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Course information

UCAS code

LV61

Entry requirements

A-level: BBB
BTEC: DDM
IB: 33 points overall with Three HL subjects at 655

Length

3 years full-time or 4-5 years part-time

Department

History
Anthropology

Course overview

This degree is a challenging, critical introduction to two disciplines key to understanding human life, culture and society in the past and present. It enables you to explore contemporary cultural issues from an historical perspective.

Why study BA History & Anthropology at Goldsmiths?

  • You'll have the opportunity to gain precious industry-standard experience and apply your academic skills within the workplace through our History at Work placement scheme
  • We offer something different and exciting – we use innovative, interdisciplinary approaches to history and anthropology, and will encourage you to explore issues, controversies and themes rather than chronological periods
  • You'll work with staff who are enthusiastic researchers as well as being excellent teachers, many being recognised as international leaders in their field
  • The departments are large enough to provide a wide range of modules, but small enough to let you get to know other students and staff
  • The degree will give you access to a wide range of careers by developing your critical, analytical and communication skills; we help you think beyond the traditional boundaries of subjects in ways which employers really value
  • Through your degree, you'll learn to solve complex problems, think critically and creatively, and communicate with clarity
  • Our graduates have gone on to work for the UN, World Bank, NGOs, law companies and CSR consultancies

Contact the department

If you have specific questions about the degree, contact Dr John Price or Dr Helen Cornish

What you'll study

Overview

Taught jointly by the Departments of History and Anthropology, this programme emphasises a creative engagement with processes of social change and cultural interaction. You also examine the history of past societies (non-Western and Western) through a culturally informed framework. You'll be introduced to debates surrounding the nature of evidence, the role of memory, cultural representation and interpretation, and the use of oral, literary and visual sources. You'll also have the opportunity to apply your academic skills within the workplace, through our History at Work scheme.

Year 1 (credit level 4)

Your first year introduces you to key methods and perspectives in history and anthropology. You'll also learn about the role of ethnography by focusing on the linguistic and cultural groupings of a particular region. In addition, you'll pick another history option.

You take the following modules:

Year 1 modules Module title Credits
  Introduction to Social Anthropology 30 credits
  Anthropological Methods 15 credits
  Concepts and Methods in History 30 credits

You also take one of the other first year 30-credit History modules.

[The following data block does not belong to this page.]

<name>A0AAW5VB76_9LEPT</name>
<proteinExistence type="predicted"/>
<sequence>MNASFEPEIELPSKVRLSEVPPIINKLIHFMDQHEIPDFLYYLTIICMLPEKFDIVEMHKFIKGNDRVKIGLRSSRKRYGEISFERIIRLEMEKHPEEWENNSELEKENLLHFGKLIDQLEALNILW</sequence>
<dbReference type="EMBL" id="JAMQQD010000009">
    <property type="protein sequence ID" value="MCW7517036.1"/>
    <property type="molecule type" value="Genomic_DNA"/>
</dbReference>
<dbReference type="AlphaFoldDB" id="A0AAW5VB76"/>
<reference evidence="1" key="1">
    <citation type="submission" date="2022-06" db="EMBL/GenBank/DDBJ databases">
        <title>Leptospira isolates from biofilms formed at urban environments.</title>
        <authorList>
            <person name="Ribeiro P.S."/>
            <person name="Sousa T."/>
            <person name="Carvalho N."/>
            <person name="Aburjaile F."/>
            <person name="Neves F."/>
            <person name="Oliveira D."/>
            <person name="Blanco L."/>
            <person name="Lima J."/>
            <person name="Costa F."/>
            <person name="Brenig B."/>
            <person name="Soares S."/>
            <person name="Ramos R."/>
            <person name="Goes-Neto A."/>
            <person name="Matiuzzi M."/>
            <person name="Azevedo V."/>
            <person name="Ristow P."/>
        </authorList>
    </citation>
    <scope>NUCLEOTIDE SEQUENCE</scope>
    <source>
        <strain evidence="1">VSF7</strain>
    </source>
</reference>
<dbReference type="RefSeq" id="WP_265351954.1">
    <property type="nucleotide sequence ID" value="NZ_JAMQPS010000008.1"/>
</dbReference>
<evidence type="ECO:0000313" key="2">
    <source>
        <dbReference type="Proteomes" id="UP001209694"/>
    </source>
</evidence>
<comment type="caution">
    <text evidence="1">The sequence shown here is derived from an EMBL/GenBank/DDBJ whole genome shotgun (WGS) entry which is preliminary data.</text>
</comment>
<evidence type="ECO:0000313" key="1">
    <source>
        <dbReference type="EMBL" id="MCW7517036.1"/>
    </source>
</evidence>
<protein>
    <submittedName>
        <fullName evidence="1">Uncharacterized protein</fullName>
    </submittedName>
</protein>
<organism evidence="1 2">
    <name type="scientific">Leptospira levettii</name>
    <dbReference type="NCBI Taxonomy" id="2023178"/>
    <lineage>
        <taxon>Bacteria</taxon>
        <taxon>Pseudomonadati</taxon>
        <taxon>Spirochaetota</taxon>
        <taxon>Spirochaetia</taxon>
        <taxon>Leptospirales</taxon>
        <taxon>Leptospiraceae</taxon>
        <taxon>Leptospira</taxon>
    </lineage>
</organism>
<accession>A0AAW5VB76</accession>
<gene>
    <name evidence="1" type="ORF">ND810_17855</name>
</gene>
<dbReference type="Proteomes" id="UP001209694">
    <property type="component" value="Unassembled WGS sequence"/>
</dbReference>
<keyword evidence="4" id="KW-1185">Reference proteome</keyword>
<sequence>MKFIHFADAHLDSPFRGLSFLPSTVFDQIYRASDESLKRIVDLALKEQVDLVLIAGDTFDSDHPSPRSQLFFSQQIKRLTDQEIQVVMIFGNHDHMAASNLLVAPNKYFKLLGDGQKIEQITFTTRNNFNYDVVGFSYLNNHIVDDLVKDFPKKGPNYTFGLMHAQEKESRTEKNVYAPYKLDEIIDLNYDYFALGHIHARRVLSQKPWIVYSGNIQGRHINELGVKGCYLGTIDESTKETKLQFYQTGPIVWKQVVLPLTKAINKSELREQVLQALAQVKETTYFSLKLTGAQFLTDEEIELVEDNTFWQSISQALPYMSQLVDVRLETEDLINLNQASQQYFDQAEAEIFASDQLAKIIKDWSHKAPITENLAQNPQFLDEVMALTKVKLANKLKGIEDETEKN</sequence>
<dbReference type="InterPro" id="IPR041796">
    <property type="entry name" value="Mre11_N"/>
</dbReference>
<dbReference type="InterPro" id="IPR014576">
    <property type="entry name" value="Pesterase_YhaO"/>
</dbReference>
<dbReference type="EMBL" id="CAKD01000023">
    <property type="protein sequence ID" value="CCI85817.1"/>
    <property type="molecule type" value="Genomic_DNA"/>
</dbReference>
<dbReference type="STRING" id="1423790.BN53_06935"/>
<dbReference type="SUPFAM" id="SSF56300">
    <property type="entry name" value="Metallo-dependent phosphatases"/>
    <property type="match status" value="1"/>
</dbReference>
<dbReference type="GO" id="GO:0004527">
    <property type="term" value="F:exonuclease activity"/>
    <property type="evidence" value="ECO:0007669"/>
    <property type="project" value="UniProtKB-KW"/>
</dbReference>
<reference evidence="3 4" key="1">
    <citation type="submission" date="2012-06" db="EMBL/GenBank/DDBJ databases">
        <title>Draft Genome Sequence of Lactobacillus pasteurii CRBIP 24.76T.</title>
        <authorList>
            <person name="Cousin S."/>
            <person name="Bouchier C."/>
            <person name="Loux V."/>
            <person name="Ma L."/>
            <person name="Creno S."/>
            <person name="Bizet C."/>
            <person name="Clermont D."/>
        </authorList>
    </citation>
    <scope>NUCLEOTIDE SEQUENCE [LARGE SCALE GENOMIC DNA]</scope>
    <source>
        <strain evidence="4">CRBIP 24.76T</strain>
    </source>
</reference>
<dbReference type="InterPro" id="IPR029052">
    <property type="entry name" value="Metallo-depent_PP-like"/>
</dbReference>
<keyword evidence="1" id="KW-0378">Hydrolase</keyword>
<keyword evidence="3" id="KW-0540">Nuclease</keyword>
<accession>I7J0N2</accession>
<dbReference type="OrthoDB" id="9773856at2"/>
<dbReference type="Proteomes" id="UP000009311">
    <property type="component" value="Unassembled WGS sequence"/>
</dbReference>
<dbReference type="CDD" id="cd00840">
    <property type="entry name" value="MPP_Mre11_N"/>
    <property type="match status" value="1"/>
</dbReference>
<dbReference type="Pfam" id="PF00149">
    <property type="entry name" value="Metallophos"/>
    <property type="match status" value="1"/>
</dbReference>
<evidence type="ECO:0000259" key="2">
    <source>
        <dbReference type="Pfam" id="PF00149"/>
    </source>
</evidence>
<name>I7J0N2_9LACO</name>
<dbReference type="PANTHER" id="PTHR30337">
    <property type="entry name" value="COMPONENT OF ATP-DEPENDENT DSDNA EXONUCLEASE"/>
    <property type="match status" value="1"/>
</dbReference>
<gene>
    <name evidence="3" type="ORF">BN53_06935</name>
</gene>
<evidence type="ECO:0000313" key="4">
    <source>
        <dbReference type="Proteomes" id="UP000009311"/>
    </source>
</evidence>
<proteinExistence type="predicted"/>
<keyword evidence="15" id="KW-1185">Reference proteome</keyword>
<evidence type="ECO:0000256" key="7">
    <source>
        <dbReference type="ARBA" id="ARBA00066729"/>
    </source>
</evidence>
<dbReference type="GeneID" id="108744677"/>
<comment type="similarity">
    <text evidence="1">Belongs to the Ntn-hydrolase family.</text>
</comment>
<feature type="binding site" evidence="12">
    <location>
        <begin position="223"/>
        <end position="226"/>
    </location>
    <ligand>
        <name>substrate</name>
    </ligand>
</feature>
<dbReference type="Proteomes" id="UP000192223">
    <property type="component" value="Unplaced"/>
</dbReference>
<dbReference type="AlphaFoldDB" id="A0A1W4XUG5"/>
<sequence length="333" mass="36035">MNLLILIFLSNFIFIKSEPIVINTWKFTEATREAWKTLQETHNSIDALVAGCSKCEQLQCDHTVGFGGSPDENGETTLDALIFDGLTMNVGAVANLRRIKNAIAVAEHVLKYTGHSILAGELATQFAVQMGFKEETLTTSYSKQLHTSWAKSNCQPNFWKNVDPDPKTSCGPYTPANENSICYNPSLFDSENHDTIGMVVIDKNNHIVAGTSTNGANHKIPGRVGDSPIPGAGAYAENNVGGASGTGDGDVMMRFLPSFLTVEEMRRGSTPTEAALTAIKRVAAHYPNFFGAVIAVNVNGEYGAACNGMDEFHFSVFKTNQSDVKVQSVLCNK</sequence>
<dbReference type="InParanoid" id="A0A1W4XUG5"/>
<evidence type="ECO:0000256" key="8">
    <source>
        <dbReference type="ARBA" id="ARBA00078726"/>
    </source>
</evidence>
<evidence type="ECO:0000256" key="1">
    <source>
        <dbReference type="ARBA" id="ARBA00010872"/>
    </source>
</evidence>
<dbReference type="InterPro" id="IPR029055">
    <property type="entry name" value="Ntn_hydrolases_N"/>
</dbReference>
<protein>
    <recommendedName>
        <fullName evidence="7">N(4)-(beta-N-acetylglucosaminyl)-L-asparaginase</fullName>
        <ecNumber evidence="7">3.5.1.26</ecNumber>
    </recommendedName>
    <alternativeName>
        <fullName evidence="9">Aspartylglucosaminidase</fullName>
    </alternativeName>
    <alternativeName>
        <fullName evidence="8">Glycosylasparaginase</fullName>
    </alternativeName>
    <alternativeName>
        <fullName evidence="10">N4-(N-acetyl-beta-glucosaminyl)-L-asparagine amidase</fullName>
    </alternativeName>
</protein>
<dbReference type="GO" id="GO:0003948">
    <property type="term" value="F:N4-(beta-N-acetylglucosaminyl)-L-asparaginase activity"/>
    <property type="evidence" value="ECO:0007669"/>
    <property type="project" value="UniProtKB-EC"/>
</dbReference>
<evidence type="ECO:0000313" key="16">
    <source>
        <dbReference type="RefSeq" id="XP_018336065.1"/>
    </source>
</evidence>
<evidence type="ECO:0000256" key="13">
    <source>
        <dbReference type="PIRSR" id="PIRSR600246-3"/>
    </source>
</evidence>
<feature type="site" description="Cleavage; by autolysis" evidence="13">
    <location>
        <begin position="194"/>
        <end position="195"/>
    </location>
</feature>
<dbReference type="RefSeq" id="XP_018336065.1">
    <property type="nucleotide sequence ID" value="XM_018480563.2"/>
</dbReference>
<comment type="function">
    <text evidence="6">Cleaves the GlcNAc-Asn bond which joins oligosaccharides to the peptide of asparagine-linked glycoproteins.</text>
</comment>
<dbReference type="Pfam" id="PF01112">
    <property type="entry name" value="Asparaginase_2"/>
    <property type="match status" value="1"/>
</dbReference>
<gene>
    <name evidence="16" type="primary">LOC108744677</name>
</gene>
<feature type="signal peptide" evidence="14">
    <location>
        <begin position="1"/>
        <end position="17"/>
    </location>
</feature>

Year 2 (credit level 5)

In Year 2 you investigate ‘classic’ theories and key anthropological texts on religion, magic, myth, ritual, morality, symbolism and belief, and you’ll explore interactions between changing economic and political structures in modern life via ethnographic examples. 

You take these three Anthropology modules:

Year 2 modules Module title Credits
  Anthropology of Religion 15 or 30 credits
  Anthropology and the Visual 15 credits
  Politics, Economics and Social Change 30 credits

You also take 60 credits' worth of modules in History from an approved list, 30 credits of which may be a Group 2 module. 

Year 3 (credit level 6)

During your third year you take:

  • An individual project that consists of independent, interdisciplinary study supervised by staff from both departments. Assessment by: dissertation
  • A choice of History and Anthropology options

You take the following core module:

Year 3 core module Module title Credits
  Anthropological Approaches to History 15 or 30 credits

You also take a combination of option modules from both departments to the value of 75 credits. Anthropology option modules include:

Year 3 options Module title Credits
  Anthropology and Gender Theory 15 or 30 credits
  Anthropology and the Visual II 30 credits
  Anthropology and the Visual: Production Course 15 credits
  Anthropology of Art I 15 or 30 credits
  Anthropology of Art II 15 or 30 credits
  Anthropology of Health and Medicine I 15 or 30 credits
  Environmental Anthropology 15 or 30 credits
  Indian and Peasant Politics in Amazonia 15 or 30 credits
  The Anthropology of Rights 15 credits
  Anthropology of Human Animal Relations 15 or 30 credits
  Psychological Perspectives in Anthropology 15 credits
  Borders and Migration 15 credits (UG) 30 credits (PG)
  Learning from Social Movements 15 credits (UG) 30 credits (PG)
  Digital Anthropology Level 6 15 credits
  Staff/Student Research Project 15 credits

Find out more about the Level 6 modules from History, and information on Special Subjects

You may choose to take a Special Subject History module from a wide range of subjects offered not only at Goldsmiths but also by history departments throughout the University of London. Special Subject modules offer in-depth study using original historical sources.

Teaching style

This programme is mainly taught through scheduled learning - a mixture of lectures and seminars. You’ll also be expected to undertake a significant amount of independent study. This includes carrying out required and additional reading, preparing topics for discussion, and producing essays or project work.

The following information gives an indication of the typical proportions of learning and teaching for each year of this programme*:

  • Year 1 - 15% scheduled learning, 85% independent learning
  • Year 2 - 13% scheduled learning, 87% independent learning
  • Year 3 - 15% scheduled learning, 85% independent learning

How you’ll be assessed

You’ll be assessed by a variety of methods, depending on your module choices. These include written exams, practical projects, a dissertation, or coursework; all modules contribute to your final result.

The following information gives an indication of how you can typically expect to be assessed on each year of this programme*:

  • Year 1 - 44% coursework, 56% written exam
  • Year 2 - 62% coursework, 38% written exam
  • Year 3 - 81% coursework, 19% written exam

*Please note that these are averages are based on enrolments for 2016/17. Each student’s time in teaching, learning and assessment activities will differ based on individual module choices.

Credits and levels of learning